Feeds:
Posts
Comments

Last week I started quite a ruckus with my post about the Ray Rice affair.  With readership of the family blog tripled thanks to me posting a link to it on Facebook, brouhahas broke out in my house, at the park (with me not there), on my guys weekend in San Diego and, of course, on the social network.

With all that fun I’m compelled to share my thoughts on the Adrian Peterson affair.

1.  A parent has a right to use a switch to discipline his child.  I wouldn’t think of doing it in a million years, but it’s not my place to impose my values on other parents.  According to Charles Barkley, switching is a common means of child discipline in the African-American community.  I have no reason not to believe him.

2. That said, when a parent grabs a tree branch he runs a considerable risk of negligently or intentionally injuring his child — more so than, say, if he used an open hand.  As such, said parent should be pretty darn careful when he’s wielding that stick.

3. In this case, Daddy Peterson did not take care to not hurt his kid, as the photos so graphically show.  Those photos, which I won’t post on this blog, were taken five days after what the Vikings star called “a whooping.”  I can only imagine how the kid looked when Daddy put the stick down.

AP

He doesn’t LOOK like a child abuser, but …

As for whether Peterson should go to jail — that depends on whether he violated the laws he’s alleged to have violated.  I don’t know Texas law on the subject so I have no opinion on the matter.  One person who does, blogger Gregory S. McNeal,  concluded that he likely did.   I don’t know if Mr. McNeal’s legal analysis is correct — it’s a lot more conclusion than analysis — but I’ll go with it here.

What I do know is this.  If a Texas jury does not convict Peterson of something, NFL commissioner Roger Goodell will be under intense pressure to sanction Peterson, anyway.   The photos don’t lie.   If he doesn’t do something, Goodell will be gone.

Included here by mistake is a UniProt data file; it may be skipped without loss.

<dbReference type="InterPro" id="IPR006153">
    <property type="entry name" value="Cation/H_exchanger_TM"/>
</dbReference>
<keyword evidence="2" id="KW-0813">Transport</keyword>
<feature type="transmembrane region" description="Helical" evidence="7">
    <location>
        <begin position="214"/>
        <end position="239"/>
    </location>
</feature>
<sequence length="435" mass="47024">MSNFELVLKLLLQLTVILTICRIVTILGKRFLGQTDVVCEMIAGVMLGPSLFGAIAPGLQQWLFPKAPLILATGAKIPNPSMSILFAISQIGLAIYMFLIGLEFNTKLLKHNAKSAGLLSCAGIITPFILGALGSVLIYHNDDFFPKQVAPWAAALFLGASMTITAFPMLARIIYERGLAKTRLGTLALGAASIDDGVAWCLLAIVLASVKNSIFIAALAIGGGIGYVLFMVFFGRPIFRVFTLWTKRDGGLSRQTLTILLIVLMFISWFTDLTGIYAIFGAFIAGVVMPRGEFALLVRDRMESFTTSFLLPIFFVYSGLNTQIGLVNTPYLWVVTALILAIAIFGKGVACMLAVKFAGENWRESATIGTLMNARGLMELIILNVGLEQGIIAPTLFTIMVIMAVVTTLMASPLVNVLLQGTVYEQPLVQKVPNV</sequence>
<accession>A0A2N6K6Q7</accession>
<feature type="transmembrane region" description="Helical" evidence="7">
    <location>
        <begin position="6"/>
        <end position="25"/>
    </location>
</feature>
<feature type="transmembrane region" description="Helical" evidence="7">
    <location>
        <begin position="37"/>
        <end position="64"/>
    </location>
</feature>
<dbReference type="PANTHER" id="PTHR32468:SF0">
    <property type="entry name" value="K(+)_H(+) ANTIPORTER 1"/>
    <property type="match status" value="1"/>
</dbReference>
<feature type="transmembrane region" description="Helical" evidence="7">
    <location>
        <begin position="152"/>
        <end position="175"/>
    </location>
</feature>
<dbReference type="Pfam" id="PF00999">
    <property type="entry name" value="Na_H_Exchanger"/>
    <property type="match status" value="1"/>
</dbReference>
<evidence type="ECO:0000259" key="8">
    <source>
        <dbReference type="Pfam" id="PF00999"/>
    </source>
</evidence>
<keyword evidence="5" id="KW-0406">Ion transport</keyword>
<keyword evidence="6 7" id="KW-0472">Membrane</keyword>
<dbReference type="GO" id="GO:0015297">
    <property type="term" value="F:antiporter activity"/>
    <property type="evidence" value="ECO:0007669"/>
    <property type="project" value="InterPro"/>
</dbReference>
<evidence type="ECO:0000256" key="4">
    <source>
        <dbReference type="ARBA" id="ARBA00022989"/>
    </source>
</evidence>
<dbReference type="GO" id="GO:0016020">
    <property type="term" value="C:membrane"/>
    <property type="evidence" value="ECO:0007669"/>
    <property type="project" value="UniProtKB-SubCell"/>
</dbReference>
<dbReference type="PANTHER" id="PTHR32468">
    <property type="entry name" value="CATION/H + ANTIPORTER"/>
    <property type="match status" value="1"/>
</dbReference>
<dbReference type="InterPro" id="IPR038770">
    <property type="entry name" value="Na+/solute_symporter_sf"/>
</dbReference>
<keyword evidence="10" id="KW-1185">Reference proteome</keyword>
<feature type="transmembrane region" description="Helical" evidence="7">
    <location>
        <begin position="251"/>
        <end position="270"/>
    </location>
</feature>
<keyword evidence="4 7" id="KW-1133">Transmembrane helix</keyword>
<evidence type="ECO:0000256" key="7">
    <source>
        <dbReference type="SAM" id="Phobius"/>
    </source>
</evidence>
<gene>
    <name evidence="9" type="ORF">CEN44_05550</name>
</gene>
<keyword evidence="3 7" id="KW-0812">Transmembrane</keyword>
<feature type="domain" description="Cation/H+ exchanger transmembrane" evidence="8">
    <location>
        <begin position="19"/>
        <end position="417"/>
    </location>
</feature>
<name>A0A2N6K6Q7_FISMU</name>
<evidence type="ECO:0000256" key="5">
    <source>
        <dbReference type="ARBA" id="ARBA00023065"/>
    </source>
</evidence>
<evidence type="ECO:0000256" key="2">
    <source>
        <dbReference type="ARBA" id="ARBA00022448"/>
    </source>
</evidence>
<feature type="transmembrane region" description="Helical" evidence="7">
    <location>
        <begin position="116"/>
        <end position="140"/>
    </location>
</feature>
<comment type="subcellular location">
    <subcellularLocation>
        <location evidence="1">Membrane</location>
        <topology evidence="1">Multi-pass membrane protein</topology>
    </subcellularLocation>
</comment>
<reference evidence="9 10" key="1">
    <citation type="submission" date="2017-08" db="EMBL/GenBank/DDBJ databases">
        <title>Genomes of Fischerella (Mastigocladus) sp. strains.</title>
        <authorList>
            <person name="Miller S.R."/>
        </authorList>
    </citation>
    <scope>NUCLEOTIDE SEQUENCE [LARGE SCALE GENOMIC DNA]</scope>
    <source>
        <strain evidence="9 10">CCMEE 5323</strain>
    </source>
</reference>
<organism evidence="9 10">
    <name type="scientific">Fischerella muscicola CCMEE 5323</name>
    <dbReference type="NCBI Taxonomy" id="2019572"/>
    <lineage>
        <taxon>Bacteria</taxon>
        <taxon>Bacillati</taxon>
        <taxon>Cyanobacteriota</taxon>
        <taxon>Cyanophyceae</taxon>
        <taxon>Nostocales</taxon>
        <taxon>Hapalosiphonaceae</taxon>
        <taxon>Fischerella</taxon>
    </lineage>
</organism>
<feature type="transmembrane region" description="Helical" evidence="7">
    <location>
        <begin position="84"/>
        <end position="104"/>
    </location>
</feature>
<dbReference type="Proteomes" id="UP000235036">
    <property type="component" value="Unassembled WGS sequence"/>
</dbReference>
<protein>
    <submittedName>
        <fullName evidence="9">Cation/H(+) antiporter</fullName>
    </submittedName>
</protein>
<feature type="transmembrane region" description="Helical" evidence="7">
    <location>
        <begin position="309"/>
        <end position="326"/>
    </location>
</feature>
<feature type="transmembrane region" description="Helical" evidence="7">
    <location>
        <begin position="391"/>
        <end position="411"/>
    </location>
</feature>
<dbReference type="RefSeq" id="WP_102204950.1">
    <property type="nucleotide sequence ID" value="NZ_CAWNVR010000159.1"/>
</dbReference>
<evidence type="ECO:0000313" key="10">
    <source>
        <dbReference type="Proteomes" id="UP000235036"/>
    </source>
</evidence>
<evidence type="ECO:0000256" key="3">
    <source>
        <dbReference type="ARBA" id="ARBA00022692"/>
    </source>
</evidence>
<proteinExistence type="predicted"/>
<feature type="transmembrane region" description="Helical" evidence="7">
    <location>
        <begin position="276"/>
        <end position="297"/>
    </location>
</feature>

And deservedly so.

This past weekend I joined my buddied Mike Waldner and Joel Aro in San Diego.  The occasion: the Seahawks game against the San Diego Chargers.  The game didn’t go so well — the Bolts clobbered us 30-21 — but between golf at Torrey Pines, bodyboarding and biking on Pacific Beach, the game at Qualcomm and Sunday night at the pool — we had a ton of fun.

I’ll let the pics speak for themselves:

Author’s note: The views below are mine alone and do not represent the views of others in the Jenkins family. 

First things first.  I don’t hit girls.  Never have, and have no plans to.

That said, I find myself holding out a proverbial helping hand to Ray Rice today — and that’s after watching the now-infamous video of him knocking out his then-fiancee (now wife) in an Atlantic City elevator.

The now former Baltimore Raven’s left hook to Janay Palmer’s face was tough to watch — every bit as tough as watching Beyonce’s sister open up a can of whoop-ass on Jay-Z.  If Mr. Rice were my son I would be extremely disappointed in him.  Like everyone in the world save Mr. and Mrs. Rice, I have no idea what preceded the punch or what, if anything, then-Ms. Palmer said or did to get her NFL boyfriend so furious.  I’m guessing something happened: the video shows her getting in his face and they appear to be spitting on each other.  Whatever (if anything) it was, I would have hoped my son would have had more self control.

But what I find just as unseemly is the race to pile on and punish Mr. Rice in the wake of TMZ Sports’s release of the aforementioned video yesterday.

The Ravens released their long-time running back almost immediately.  The video “changed things,” his now-former coach told us.  Why?  Ravens management saw the video of Mr. Rice dragging his unconscious now-wife out of an elevator months ago.  Did they think he knocked her out with Starbucks breath?   New Jersey’s criminal complaint stated that Rice struck his fiancee “with his hand, rendering her unconscious” — exactly what the video showed.  Me thinks Ravens management concluded their once-beloved star would be forever doomed to bad guy status once this video went viral and, seeing little upside to standing behind their once-dominant-but-now-past-his-prime running back, they booted him — and his considerable contract — out of town.  Politics over principle — shame on them.

Not the monster he's being made out to be.

A victim-maker in February, Ray Rice now finds himself a victim of another sort.

I wonder if the Ravens would have severed ties with Mr. Rice in 2012, when he was coming off a career year that saw him gain over 2,000 yards from scrimmage.  They didn’t come down as hard (or at all) on Terrell Suggs in 2011 when a court issued a protective order against their star linebacker based on a series of very detailed allegations that portrayed him as an unspeakable monster.   (More.) Mr. Suggs was at the peak of his career then.